Immigration and the risk of multiple sclerosis
Year Awarded: 2017
Term: 2 years
Funding Amount: $156,040
Affiliation(s): University of Toronto
Researcher(s): Dr. Dalia Rotstein
Research Priorities: Cause of MS
Impact Goal(s): Enhance Well-being
- Canada is known to have one of the highest multiple sclerosis (MS) rates in the world and while the risk of developing MS is lower in immigrants, it is still higher than in their native countries.
- It remains unknown why the Canadian environment may pose higher risk to develop MS.
- The research team will:
- Identify the risk of developing MS in immigrants in Ontario to that in the Canadian-born population and compare this information to the risk of developing MS in their countries of origin.
- Look at health care utilization and health outcomes to help identify any gaps in access to care or treatment that exist for immigrants with MS.
Studying rates of MS amongst immigrants to Canada can help to understand why Canada is one of the regions at higher risk for MS in the world. Immigrants are thought to be at lower risk for developing MS than people born in Canada, but their risk is still believed to be higher than that in their native countries. The awareness that being in the Canadian environment may pose an MS risk can encourage increased efforts towards prevention, such as through vitamin D supplements. Looking at health care utilization and health outcomes will help identify any gaps in access to care or treatments that exist for immigrants with MS. In this study, Dr. Dalia Rotstein’s work, which will study the risk of developing MS amongst immigrants in Ontario, may lead to the creation of the largest and most diverse cohort of immigrants with MS. Administrative data will be used to understand how access to health resources for immigrants with MS compares to access for Canadian-born individuals with MS. Specifically, it will allow the research team to compare between socio-demographic factors such as age, sex and where people live to health outcomes such as the presence of disease or mortality and health care utilization in a cohort of immigrants. These findings will allow health professionals to tailor their care to the unique needs of the immigrant population with MS, while also providing important insights into risk factors for MS in general.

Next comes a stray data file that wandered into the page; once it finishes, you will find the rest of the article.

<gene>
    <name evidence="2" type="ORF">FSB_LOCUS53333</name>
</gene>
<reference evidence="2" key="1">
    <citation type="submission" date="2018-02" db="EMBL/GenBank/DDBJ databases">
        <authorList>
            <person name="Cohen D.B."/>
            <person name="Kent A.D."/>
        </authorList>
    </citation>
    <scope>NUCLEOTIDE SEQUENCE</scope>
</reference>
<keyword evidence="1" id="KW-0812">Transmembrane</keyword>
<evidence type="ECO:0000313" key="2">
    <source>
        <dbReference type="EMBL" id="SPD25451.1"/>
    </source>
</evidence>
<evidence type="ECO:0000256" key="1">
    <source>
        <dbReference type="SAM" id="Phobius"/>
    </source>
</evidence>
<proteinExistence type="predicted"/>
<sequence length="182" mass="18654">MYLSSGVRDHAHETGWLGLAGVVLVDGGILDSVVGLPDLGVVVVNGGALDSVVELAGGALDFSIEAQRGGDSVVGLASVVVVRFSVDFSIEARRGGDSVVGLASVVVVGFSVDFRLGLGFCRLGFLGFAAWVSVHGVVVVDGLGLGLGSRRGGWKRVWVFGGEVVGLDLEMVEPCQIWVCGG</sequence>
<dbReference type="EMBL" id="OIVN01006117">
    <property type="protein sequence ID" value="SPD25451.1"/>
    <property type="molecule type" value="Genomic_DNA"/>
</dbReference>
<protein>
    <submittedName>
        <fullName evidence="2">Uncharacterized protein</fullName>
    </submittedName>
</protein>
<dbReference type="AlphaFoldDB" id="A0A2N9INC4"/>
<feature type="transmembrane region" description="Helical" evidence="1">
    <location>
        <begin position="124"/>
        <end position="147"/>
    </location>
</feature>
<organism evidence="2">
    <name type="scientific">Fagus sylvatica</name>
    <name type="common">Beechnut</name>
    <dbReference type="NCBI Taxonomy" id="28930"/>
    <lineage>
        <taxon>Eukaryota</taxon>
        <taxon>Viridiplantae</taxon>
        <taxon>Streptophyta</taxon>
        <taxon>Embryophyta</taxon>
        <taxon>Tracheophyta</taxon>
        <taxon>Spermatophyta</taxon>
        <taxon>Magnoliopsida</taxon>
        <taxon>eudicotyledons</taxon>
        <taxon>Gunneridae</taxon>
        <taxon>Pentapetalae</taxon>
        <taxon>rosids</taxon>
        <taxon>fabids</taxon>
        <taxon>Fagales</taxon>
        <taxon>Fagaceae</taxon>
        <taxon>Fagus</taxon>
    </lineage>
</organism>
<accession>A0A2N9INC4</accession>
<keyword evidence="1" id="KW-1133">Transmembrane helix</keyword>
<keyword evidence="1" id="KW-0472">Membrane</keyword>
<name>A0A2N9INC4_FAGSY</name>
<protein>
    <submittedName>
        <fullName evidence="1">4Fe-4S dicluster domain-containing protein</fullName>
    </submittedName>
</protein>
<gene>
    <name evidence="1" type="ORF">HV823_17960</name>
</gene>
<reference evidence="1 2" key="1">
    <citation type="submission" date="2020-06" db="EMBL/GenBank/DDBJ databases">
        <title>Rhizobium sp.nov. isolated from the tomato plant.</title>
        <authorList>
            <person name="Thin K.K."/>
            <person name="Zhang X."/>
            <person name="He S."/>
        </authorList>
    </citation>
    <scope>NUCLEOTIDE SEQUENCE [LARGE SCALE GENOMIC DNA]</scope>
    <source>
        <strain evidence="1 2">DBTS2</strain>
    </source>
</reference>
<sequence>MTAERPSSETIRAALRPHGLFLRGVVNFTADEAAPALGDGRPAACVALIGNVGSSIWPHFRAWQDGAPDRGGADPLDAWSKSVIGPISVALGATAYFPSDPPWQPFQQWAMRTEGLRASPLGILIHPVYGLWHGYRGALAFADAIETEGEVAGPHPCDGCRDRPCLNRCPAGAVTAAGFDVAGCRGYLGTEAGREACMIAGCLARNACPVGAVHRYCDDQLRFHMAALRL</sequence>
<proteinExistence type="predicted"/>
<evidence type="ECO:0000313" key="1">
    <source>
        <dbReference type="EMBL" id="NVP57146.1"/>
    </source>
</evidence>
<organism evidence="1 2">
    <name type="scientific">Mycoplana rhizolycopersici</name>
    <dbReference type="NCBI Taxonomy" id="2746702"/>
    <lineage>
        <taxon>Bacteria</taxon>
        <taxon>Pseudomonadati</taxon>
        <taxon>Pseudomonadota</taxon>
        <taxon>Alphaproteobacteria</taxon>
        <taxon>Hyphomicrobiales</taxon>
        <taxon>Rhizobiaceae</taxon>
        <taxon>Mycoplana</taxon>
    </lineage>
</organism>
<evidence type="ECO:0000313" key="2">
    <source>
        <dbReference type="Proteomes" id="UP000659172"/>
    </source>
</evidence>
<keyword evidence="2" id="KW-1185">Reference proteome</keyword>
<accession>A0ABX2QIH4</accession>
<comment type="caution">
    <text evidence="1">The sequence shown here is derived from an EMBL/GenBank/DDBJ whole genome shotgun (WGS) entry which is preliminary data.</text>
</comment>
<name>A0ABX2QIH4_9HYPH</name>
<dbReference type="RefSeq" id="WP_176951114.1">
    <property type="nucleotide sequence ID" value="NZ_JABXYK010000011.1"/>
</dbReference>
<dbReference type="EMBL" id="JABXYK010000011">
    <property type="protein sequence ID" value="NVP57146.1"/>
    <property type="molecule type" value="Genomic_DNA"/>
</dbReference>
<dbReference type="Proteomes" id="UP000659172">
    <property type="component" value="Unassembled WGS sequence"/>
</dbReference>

Potential Impact: The study will provide a better understanding of MS risk factors and access to relevant health resources amongst immigrants to deliver quality health care for people with MS in Canada.
Project Status: In Progress